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Does Respondent Perception of the Status Quo Matter in Non-Market Valuation with Choice Experiments? An Application to New Zealand Freshwater Streams


  • Dan Marsh

    () (University of Waikato)

  • Lena Mkwara

    () (University of Waikato)

  • Riccardo Scarpa

    () (University of Waikato)


In environmental valuation studies with stated preference methods, researchers often provide descriptions of status quo conditions which may differ from those perceived by respondents. Ignoring this difference in utility baselines may affect the magnitude of utility changes and hence bias the implied estimates of benefits from the proposed environmental policies. We investigate this issue using data from a choice experiment on a community’s willingness to pay for water quality improvements in streams. More than 60 percent of respondents perceived the description of the quality of water in streams to be better than the one we provided in our scenario. Our results show that respondents who could provide details of their perception of the status quo displayed stronger preferences for water quality improvements - hence a higher marginal willingness to pay - than their counterparts. Respondents who opted for their own status quo description displayed a higher inclination to remain in the status quo, while their counterparts displayed the contrary. We argue this might be linked to the amount of knowledge each group displayed about the status quo: a kind of reluctance to leave what one knows well.

Suggested Citation

  • Dan Marsh & Lena Mkwara & Riccardo Scarpa, 2010. "Does Respondent Perception of the Status Quo Matter in Non-Market Valuation with Choice Experiments? An Application to New Zealand Freshwater Streams," Working Papers in Economics 10/04, University of Waikato.
  • Handle: RePEc:wai:econwp:10/04

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    References listed on IDEAS

    1. Joshua D. Angrist, 2004. "Treatment effect heterogeneity in theory and practice," Economic Journal, Royal Economic Society, vol. 114(494), pages 52-83, March.
    2. James Heckman & Neil Hohmann & Jeffrey Smith & Michael Khoo, 2000. "Substitution and Dropout Bias in Social Experiments: A Study of an Influential Social Experiment," The Quarterly Journal of Economics, Oxford University Press, vol. 115(2), pages 651-694.
    3. David McKenzie & John Gibson & Steven Stillman, 2010. "How Important Is Selection? Experimental vs. Non-Experimental Measures of the Income Gains from Migration," Journal of the European Economic Association, MIT Press, vol. 8(4), pages 913-945, June.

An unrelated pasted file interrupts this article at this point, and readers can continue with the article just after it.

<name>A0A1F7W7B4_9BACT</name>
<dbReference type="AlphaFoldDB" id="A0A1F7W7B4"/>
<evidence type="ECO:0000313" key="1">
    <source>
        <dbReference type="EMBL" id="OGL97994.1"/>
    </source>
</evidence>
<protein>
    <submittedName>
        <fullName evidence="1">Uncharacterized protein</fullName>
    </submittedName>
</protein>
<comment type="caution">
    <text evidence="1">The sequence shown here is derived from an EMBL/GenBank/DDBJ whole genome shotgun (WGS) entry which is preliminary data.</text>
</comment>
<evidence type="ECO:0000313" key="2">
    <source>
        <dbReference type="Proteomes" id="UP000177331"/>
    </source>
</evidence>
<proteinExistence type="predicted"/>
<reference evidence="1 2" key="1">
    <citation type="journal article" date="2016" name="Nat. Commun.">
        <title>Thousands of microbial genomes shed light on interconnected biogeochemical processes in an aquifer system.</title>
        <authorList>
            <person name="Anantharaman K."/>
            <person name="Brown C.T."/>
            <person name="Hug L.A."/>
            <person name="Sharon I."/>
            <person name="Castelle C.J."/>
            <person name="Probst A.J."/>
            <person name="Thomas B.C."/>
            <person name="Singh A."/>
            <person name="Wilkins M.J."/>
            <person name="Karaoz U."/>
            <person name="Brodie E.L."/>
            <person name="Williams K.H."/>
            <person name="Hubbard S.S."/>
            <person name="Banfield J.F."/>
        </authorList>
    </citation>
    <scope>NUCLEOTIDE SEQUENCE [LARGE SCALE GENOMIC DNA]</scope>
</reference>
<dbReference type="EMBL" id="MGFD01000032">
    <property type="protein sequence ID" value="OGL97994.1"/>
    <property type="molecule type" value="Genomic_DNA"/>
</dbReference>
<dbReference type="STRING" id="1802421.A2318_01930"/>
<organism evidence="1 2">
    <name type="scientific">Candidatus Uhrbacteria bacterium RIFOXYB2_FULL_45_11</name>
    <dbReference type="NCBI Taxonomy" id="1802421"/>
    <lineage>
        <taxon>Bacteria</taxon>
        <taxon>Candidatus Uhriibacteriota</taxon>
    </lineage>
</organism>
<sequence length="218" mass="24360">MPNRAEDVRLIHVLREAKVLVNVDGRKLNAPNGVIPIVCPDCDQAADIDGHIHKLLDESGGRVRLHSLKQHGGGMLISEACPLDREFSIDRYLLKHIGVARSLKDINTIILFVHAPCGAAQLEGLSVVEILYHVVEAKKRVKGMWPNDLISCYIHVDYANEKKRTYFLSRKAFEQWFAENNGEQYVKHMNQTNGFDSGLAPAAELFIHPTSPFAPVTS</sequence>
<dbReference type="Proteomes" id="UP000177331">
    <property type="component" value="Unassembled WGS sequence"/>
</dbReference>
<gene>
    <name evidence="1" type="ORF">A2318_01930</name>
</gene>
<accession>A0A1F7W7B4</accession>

4. David McKenzie & John Gibson & Steven Stillman, 2006. "How Important is Selection? Experimental vs Non-experimental Measures of Income Gains from Migration," Working Papers in Economics 06/03, University of Waikato.
    5. Victor Chernozhukov & Christian Hansen, 2005. "An IV Model of Quantile Treatment Effects," Econometrica, Econometric Society, vol. 73(1), pages 245-261, January.
    6. Das, Jishnu & Do, Quy-Toan & Friedman, Jed & McKenzie, David & Scott, Kinnon, 2007. "Mental health and poverty in developing countries: Revisiting the relationship," Social Science & Medicine, Elsevier, vol. 65(3), pages 467-480, August.
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    Cited by:

    1. Marsh, Dan & Mkwara, Lena Asimenye & Scarpa, Riccardo, 2010. "Does respondent’s perceived knowledge of the status quo affect attribute attendance and WTP in choice experiments? Evidence from the Karapiro Catchment Freshwater streams," 2010 Conference, August 26-27, 2010, Nelson, New Zealand 96809, New Zealand Agricultural and Resource Economics Society.

    More about this item


    choice experiments; fixed status quo; people’s perceived status quo; status quo effect; willingness to pay.;

    JEL classification:

    • C51 - Mathematical and Quantitative Methods - - Econometric Modeling - - - Model Construction and Estimation
    • Q25 - Agricultural and Natural Resource Economics; Environmental and Ecological Economics - - Renewable Resources and Conservation - - - Water
    • Q51 - Agricultural and Natural Resource Economics; Environmental and Ecological Economics - - Environmental Economics - - - Valuation of Environmental Effects

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